The Legend of the Raleigh Chopper
I was fortunate enough to own an orange Raleigh Chopper, bought only a few days after they began emerging from the production lines at Raleigh. As you may know, Nottingham was the home of Raleigh bicycles but sadly no more.
After the marvellous initial chick-pulling opportunities for a thirteen-year old with a Raleigh Chopper waned, along with the ever more common sight of the revolutionary looking machine on the roads, I slowly went back to my original love, my home made racing bike, constructed over time from an aluminium frame and complete with three optional back wheels.
It was difficult not to be a success with the ladies on a Raleigh Chopper
The Chopper was actually pretty hopeless really, apart from offering great scope to anybody wanting to throw a heavy pose, (obligatory). The bike had been a long haul up however in the Frew household from the days of the BSA with one pedal that dad proudly brought home for me one day, after paying ‘someone down the pub’ the princely sum of £1. That trusty machine did not prove to be cost-effective however – effortlessly wearing out the left sole of around six pairs of Clarkes shoes where I had haplessly attempted to grapple with the problem of propelling the bike by twisting my left shoe around onto a bare pedal-less crank. Cheers, dad.
On a more serious note the great and glorious past of Raleigh bicycles and their association with Nottingham’s heritage of many and varied light industries ended very sadly. There was a time when practically everyone in this city knew someone who worked for Raleigh or one of it’s related companies, Sturmey Archer, (gears), Carlton, BSA, Triumph, and others.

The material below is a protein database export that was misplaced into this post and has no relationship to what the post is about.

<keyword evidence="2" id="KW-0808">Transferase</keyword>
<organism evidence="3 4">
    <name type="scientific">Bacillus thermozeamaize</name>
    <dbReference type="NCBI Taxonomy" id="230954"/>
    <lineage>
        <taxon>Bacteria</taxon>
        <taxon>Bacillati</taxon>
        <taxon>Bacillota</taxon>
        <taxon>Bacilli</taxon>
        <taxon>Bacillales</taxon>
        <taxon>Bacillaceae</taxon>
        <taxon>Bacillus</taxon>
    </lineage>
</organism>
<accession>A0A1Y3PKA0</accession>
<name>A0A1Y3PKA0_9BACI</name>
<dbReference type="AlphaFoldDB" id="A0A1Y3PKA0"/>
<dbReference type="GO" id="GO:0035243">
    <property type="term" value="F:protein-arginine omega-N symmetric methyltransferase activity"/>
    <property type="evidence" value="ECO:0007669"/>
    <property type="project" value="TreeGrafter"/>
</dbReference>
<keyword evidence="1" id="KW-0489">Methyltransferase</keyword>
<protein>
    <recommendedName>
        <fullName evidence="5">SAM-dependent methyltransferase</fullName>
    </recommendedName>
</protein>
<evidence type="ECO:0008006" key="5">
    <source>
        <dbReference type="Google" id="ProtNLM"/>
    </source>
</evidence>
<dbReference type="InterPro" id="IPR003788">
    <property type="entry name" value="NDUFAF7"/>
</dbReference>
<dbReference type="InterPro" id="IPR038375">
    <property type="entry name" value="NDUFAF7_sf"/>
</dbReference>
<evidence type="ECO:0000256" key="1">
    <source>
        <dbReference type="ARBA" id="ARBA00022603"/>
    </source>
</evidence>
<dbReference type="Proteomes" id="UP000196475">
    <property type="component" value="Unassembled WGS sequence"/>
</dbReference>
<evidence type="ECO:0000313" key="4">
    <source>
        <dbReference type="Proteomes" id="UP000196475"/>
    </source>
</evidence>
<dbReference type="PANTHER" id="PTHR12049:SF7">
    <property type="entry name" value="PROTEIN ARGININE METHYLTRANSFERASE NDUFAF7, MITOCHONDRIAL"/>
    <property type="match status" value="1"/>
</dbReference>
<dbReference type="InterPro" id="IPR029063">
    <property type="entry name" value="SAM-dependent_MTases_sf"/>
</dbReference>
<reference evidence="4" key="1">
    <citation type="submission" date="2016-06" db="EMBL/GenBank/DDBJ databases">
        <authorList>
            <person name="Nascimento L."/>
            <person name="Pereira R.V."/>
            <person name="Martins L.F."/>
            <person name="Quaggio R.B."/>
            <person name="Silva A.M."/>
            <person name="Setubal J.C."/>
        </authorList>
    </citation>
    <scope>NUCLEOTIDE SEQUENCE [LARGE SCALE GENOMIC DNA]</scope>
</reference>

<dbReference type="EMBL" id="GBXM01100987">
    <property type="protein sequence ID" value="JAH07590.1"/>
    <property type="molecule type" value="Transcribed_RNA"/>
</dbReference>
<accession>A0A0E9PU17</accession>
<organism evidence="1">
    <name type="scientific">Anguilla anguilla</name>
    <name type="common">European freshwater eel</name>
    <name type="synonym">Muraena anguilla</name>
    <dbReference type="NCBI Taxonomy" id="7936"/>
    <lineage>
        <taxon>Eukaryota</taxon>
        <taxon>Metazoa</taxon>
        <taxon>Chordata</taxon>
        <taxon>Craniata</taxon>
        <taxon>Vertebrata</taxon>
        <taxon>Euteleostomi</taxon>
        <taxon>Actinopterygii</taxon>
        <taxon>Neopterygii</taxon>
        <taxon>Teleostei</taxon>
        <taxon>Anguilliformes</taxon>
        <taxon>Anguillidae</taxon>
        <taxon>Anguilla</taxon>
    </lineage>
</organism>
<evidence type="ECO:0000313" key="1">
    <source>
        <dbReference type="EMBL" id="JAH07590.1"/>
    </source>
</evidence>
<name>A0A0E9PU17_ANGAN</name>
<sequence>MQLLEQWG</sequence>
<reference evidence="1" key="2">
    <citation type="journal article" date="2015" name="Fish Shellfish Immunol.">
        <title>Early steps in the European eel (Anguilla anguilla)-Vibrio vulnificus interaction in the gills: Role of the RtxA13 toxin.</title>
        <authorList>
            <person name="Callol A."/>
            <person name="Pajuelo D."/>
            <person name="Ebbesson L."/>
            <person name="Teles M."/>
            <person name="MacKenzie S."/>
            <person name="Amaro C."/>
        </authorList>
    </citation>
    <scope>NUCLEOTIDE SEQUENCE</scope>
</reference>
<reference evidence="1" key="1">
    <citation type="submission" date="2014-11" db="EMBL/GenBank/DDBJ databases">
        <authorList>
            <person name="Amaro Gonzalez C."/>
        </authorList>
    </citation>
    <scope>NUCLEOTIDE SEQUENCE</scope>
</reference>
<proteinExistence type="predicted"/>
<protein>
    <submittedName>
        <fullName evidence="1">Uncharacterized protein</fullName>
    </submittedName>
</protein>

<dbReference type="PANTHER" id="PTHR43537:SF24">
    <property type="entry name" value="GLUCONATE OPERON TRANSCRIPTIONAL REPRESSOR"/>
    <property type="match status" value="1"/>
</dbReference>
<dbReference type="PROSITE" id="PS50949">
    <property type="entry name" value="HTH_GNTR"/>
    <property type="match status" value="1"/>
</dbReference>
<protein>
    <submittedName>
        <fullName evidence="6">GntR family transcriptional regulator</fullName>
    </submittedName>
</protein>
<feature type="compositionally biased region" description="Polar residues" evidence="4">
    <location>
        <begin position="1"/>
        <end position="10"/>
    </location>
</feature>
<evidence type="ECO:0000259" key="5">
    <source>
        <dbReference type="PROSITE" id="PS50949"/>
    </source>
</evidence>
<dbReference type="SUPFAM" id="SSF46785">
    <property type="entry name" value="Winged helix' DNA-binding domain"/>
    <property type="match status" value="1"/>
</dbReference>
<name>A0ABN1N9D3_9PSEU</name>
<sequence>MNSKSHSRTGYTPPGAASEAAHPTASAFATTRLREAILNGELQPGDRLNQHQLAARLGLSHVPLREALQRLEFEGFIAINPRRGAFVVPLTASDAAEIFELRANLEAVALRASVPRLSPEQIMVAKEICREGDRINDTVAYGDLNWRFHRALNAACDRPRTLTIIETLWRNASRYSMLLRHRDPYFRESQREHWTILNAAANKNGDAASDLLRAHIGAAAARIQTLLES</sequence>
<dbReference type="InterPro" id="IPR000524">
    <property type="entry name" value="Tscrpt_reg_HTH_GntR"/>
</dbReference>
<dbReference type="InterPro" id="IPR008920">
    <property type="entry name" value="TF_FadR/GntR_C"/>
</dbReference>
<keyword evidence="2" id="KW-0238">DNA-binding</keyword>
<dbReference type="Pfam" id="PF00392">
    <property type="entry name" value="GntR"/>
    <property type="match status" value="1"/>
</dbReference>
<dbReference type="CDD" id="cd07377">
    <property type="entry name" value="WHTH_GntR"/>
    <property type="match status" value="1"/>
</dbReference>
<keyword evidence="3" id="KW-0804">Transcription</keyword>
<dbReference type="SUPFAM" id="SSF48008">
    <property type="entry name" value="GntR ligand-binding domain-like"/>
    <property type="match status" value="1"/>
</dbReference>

When I was a youngster, the sight of the Raleigh workforce emerging down Triumph Road at ‘knocking-off time’ was quite awesome to my wide young eyes – like a vast army of workers pouring out into the streets and off home for their teas or an after work pint with the boys. Latterly that torrent of workers became a slender trickle, all very sad after a glorious past. Eventually and almost inevitably, the grand old company that had been part of the life-blood of Nottingham had withered and died.
These images were captured in the novel, ‘Saturday Night and Sunday Morning by the excellent local author Allan Sillitoe and converted to celluloid with great success. Indeed the film is still very much a cult classic with it’s tale of local, Radford working class hero and general bad boy, Arthur Seaton, played wonderfully by Albert Finney. The only minor criticism I would offer about the film was that, like many before and after him, Finney, and other cast members failed to capture the true Nottingham accent, rather more sounding like a native of south Yorkshire than displaying the guttural sounds of the East Midlands Lace City.
That book and film depicted industrial Nottingham of the 1950’s and 1960’s more accurately than most examples. I would certainly urge anybody looking for a gritty read to seek out the book, even more so in the case of Sillitoe’s prime other work, ‘The Loneliness of the Long Distance Runner and other short stories’, also turned into an excellent film starring that great actor Tom Courtney. Every single story in that little book is an eye-opener and I would recommend it wholly, probably more than almost anything in my entire book collection.
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